Recent child luring attempts in Spokane

Eastern Washington Children’s Center takes steps to protect children in their care

Recent child luring attempts in Spokane

By Eric Long, News Writer

It has been said that it takes a village to raise a child and that is no truer when it comes to protecting one, especially from child lurers.

 In the last couple of weeks, Spokane has been hit with four child-luring attempts. Each attempt was reported and police were involved. But this raises a question: how safe are children here on campus?

 Sophomore Satori Butler has a 3-yearold son who attends the EWU Children’s Center. After hearing the news of the recent child luring attempts in Spokane, she said it feels too close to home.

 “My son is so friendly,” said Butler, with a look of alarm on her face.

 She said her biggest issue is going in to pick her son up and no one being in the front office when she walks in.

 “My hope is that someone is at the front desk at all times,” said Butler.

 According to Kasey Bates, director of the EWU Children’s Center, “the key to protecting the children at the center is definitely staff training. We review our procedures annually with all staff.”

 The center’s policy is that children will only be released to their custodial parent or an authorized adult whose name is on the registration forms, when photo identification is presented. Signed consent from the custodial parent and identification must be presented if someone not on the authorized adult list comes in to pick up a child.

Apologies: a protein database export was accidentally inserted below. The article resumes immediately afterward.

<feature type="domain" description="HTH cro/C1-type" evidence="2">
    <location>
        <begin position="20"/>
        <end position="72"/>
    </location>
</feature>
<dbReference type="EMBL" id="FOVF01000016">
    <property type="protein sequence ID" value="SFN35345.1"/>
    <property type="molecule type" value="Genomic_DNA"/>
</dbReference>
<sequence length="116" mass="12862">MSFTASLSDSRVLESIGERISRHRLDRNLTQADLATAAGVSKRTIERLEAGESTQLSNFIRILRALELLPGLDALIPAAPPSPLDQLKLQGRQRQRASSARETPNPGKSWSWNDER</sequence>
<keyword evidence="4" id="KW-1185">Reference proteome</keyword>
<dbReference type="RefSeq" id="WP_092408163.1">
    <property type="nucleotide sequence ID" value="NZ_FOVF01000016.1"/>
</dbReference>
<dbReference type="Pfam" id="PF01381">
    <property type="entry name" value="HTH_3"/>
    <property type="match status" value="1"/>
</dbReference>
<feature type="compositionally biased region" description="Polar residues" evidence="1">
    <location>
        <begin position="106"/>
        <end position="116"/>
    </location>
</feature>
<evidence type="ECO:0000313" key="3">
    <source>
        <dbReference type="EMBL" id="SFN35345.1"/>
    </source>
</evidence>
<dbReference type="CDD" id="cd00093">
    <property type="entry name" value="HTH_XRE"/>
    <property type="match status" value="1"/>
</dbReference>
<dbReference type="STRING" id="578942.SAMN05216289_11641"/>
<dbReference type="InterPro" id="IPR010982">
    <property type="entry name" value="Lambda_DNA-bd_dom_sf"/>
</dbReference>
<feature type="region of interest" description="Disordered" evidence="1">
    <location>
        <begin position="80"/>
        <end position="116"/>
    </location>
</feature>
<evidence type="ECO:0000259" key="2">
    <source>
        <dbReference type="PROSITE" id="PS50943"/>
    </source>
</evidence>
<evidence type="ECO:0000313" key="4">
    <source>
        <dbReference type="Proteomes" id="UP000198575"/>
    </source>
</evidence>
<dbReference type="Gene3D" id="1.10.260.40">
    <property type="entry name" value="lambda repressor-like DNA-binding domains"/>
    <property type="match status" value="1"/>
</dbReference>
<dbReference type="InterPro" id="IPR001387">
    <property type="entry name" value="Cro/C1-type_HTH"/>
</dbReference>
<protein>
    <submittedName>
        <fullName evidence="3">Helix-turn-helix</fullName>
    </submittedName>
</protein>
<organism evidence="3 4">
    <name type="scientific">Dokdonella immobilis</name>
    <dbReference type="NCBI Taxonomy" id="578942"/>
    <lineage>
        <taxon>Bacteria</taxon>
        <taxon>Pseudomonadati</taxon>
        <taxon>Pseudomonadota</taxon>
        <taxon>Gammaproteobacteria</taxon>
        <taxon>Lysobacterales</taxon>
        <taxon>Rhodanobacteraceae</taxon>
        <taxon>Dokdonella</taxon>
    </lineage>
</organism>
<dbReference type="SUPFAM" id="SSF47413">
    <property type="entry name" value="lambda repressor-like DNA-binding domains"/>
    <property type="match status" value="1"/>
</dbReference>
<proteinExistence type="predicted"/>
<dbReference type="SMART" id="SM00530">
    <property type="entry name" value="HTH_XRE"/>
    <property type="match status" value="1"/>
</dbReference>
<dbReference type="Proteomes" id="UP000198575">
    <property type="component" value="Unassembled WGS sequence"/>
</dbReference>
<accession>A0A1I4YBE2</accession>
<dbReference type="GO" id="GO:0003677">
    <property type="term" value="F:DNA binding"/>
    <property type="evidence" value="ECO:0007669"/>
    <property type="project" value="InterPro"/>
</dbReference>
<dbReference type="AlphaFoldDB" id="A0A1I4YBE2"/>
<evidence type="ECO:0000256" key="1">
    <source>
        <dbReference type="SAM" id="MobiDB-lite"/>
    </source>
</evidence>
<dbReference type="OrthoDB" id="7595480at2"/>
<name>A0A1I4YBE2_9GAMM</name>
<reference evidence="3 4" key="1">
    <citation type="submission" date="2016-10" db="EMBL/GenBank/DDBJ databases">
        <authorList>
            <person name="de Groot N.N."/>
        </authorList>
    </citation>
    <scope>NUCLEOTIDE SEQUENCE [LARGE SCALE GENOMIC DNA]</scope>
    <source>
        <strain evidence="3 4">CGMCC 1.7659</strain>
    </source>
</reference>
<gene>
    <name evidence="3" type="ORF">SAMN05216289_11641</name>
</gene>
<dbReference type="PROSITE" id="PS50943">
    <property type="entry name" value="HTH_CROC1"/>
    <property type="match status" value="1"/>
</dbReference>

Bates said that the staff knows how to respond to anyone they do not recognize or seems suspicious and that the staff has training from the campus police on what to look for and how to respond to intruders or violence on campus.

 Eastern is in the process of acquiring a code system to the front door of the children’s center. According to Bates, this system will require a code for entry that both parents and staff will know.

 According to Deputy Chief Gary Gasseling of campus police, there have not been any reports of child luring on campus that he knows of.

 Gasseling advises that students, faculty and guests on campus pay attention and report potential crimes as well as anything else that seems suspicious.

 When reporting an incident or suspicious activity, Gasseling urges that all information identifying a possible suspect is given. This includes estimated height, weight and age, any identifying articles of clothing and any tattoos or markings.

 Modes of transportation are also huge identifiers, especially in the event of a kidnapping. Be sure to include a license plate number if possible, type of transportation, brand and color.

 Both Gasseling and Bates said they feel that educating children about strangers is critical to their protection.

 “Where it is developmentally appropriate, teachers work with children on stranger awareness. It is important for parents to be talking to their kids about strangers. Parents should be appropriately honest with their kids about what a stranger is,” said Bates.

 Bates said it is important for kids to know several safe people they can go to if they need help. These people may include police officers, firefighters or teachers.

 Gasseling said it is important to teach kids about “stranger danger” and instruct kids to not take candy or other incentives from strangers.

 “No, Go, Yell, Tell” is recommended by the National Crime Prevention Association according to Bates. If a child is in a dangerous situation they should know to say no, run away, yell as loud as they can and tell a trusted adult.